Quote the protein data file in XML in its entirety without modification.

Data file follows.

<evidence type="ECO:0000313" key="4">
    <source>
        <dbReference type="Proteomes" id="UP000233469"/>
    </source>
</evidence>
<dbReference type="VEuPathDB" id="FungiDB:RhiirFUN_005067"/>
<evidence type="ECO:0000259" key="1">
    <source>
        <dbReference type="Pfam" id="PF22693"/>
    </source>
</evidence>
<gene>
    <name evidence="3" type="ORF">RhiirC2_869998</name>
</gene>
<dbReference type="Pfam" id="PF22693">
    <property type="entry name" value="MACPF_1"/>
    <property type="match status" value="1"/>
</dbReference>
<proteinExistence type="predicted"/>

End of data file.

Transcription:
<evidence type="ECO:0000313" key="4">
    <source>
        <dbReference type="Proteomes" id="UP000233469"/>
    </source>
</evidence>
<dbReference type="VEuPathDB" id="FungiDB:RhiirFUN_005067"/>
<evidence type="ECO:0000259" key="1">
    <source>
        <dbReference type="Pfam" id="PF22693"/>
    </source>
</evidence>
<gene>
    <name evidence="3" type="ORF">RhiirC2_869998</name>
</gene>
<dbReference type="Pfam" id="PF22693">
    <property type="entry name" value="MACPF_1"/>
    <property type="match status" value="1"/>
</dbReference>
<proteinExistence type="predicted"/>